Comic: Waging war against masculinity by minding our femme, female, queer business
Dudes outright refuse to address and fix the violent culture among themselves.
Editor’s Note: April is Black Women’s History Month. Throughout this month, Black Youth Project is celebrating Black women. This month is also National Minority Health Month, Autism Awareness Month, Sexual Assault Awareness Month, Child Abuse Prevention Month. We are interested in publishing works that address these topics and the things surrounding them.
by JeCorey Holder
They say conflict and competition are part of being a man. They say that violence is a natural part of masculinity. This is accepted behavior among men, and encouraged behavior in boys.
Meanwhile, men see women living their best life because they refuse to deal with men and their brazen toxicity, and masculinity is “under attack!”
Femme-identified LGBTQ people merely *exist* and masculinity is “under attack!”
Hell, some men hear a man sing in a decent tenor and suddenly masculinity is “under attack!”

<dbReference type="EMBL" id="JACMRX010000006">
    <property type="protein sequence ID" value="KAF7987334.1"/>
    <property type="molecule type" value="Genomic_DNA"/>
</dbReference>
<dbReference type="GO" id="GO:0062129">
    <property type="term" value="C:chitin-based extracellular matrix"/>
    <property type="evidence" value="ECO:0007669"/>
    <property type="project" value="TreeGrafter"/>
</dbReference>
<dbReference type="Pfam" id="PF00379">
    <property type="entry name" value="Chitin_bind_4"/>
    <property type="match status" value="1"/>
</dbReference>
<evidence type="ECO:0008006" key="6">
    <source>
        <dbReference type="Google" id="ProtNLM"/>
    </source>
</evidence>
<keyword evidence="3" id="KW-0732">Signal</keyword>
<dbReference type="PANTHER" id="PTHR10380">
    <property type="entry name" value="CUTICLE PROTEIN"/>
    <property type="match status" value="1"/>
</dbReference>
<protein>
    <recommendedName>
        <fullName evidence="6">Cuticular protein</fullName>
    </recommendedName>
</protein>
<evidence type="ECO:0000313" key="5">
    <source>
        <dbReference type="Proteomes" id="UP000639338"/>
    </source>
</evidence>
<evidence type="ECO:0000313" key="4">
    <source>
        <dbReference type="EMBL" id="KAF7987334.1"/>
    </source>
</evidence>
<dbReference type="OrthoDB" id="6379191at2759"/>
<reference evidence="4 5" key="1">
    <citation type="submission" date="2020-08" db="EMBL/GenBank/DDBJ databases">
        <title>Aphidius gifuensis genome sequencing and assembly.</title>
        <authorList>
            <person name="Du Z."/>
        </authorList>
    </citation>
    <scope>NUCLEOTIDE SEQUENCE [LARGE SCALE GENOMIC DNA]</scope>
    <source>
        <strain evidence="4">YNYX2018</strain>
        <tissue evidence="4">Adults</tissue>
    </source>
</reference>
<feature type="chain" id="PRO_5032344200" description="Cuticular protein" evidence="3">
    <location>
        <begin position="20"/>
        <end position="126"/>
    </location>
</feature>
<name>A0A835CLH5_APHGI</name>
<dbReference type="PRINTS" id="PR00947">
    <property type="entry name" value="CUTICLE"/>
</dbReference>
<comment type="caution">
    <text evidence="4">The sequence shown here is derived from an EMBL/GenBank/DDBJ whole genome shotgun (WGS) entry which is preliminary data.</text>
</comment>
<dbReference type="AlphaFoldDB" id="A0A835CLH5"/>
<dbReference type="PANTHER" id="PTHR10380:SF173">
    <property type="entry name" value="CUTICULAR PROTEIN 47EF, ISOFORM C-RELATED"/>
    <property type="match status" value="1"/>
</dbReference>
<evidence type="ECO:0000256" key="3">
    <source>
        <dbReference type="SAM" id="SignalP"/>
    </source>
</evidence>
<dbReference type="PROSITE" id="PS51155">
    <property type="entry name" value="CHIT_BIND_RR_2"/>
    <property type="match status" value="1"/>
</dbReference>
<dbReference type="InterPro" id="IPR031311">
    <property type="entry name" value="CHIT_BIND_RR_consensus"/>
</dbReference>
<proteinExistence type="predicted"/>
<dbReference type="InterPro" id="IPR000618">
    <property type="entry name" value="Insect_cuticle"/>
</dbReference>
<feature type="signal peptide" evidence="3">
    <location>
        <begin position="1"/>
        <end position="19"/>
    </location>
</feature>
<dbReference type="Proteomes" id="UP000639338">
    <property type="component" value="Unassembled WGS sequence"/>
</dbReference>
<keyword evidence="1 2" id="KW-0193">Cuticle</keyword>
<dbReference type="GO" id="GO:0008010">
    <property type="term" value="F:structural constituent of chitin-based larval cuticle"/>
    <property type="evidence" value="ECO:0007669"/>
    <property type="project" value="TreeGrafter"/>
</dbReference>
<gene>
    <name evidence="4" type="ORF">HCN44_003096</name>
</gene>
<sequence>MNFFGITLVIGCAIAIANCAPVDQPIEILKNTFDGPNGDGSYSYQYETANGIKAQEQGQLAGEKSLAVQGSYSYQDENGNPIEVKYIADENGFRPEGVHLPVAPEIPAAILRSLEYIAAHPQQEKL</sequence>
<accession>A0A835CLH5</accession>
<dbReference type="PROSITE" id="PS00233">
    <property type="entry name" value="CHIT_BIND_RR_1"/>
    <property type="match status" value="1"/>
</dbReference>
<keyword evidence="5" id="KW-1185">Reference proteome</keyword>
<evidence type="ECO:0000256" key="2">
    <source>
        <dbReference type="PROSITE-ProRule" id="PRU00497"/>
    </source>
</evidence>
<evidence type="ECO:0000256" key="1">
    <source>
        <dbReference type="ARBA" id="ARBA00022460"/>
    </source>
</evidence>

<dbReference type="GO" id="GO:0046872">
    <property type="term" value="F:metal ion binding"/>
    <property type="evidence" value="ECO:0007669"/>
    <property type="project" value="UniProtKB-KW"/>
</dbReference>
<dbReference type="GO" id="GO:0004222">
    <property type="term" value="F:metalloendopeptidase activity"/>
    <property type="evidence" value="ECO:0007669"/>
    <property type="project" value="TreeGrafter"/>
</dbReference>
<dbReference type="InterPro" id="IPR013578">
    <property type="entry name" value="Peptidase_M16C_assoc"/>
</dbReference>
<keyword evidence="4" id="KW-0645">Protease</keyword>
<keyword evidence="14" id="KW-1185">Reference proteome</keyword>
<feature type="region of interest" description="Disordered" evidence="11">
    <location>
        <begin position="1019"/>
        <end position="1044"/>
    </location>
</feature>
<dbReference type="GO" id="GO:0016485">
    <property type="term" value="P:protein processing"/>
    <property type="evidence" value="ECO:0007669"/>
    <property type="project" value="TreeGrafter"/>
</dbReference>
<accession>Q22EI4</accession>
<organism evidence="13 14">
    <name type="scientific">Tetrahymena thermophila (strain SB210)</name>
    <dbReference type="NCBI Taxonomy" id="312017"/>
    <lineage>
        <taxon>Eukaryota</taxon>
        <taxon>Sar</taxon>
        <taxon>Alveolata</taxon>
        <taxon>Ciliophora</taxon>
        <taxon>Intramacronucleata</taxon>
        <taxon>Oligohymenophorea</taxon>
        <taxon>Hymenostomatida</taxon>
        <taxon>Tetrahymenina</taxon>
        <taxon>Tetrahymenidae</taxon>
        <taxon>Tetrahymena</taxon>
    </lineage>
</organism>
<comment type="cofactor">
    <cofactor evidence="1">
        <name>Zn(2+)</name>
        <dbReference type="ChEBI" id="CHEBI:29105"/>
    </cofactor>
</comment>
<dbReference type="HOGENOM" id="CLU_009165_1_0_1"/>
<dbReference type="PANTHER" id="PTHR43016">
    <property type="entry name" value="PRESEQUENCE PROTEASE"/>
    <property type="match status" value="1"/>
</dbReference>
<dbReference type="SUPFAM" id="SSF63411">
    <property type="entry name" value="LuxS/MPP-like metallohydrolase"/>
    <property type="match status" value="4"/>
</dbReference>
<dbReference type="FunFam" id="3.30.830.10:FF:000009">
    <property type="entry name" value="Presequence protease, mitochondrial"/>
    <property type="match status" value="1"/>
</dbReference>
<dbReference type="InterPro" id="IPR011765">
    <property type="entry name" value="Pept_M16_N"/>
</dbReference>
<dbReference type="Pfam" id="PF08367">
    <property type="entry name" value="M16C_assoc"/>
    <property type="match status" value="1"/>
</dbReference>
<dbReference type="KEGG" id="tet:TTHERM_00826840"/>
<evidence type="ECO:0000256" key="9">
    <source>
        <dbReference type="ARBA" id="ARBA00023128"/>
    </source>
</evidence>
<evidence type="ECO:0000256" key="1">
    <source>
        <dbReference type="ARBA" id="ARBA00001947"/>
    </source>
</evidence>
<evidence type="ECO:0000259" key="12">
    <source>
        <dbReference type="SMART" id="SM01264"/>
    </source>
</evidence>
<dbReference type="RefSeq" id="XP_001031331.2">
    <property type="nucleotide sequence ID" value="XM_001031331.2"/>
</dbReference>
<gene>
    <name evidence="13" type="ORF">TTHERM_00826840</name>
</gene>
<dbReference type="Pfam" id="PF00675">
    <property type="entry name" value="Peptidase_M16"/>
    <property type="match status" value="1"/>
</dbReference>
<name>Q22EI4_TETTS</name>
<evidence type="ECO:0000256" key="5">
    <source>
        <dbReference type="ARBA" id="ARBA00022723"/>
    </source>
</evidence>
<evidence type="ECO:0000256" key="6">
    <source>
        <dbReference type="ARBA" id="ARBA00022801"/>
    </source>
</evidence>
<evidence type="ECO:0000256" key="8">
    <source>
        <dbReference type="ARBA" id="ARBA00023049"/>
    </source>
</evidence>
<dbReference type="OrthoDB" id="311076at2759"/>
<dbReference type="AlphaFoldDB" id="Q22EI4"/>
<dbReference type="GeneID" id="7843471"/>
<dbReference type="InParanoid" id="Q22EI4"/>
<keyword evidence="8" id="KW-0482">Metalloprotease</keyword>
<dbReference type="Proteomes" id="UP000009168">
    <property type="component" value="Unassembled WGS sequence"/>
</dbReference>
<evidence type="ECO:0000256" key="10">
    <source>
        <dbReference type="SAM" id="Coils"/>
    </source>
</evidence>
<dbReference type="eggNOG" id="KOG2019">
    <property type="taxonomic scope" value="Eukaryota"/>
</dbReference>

Masculinity is centered around the disrespect and subjugation of all things feminine, female, and non-male, but women and LGBTQ folks creating safe spaces for themselves is somehow an unwarranted act of aggression?
Please, help me understand.
Anything feminist, pro-femme, pro-queer, or any sort of progressivism is somehow an “attack on masculinity,” but dudes outright refuse to address and fix the violent culture among themselves. How do men have the audacity to claim there is a war against masculinity when masculinity has a bodycount that is miles high, centuries long, and continues to be a threat to this day?
We’re doing this because of toxic males. We’re erecting these barriers and maintaining these safe spaces while they tear each other to pieces outside, and try to get in to tear into us, too.
But in their eyes, we are the threat?
I am confused.
Gamer, geek, and social activist. JeCorey Holder has been weaving tapestries of shade and fury since the early 2000’s. Pro-LGBTQ, pro-black, and pro intersectional feminism, he is full of feelings and opinions that try to call out and tear down the oppressive status quo.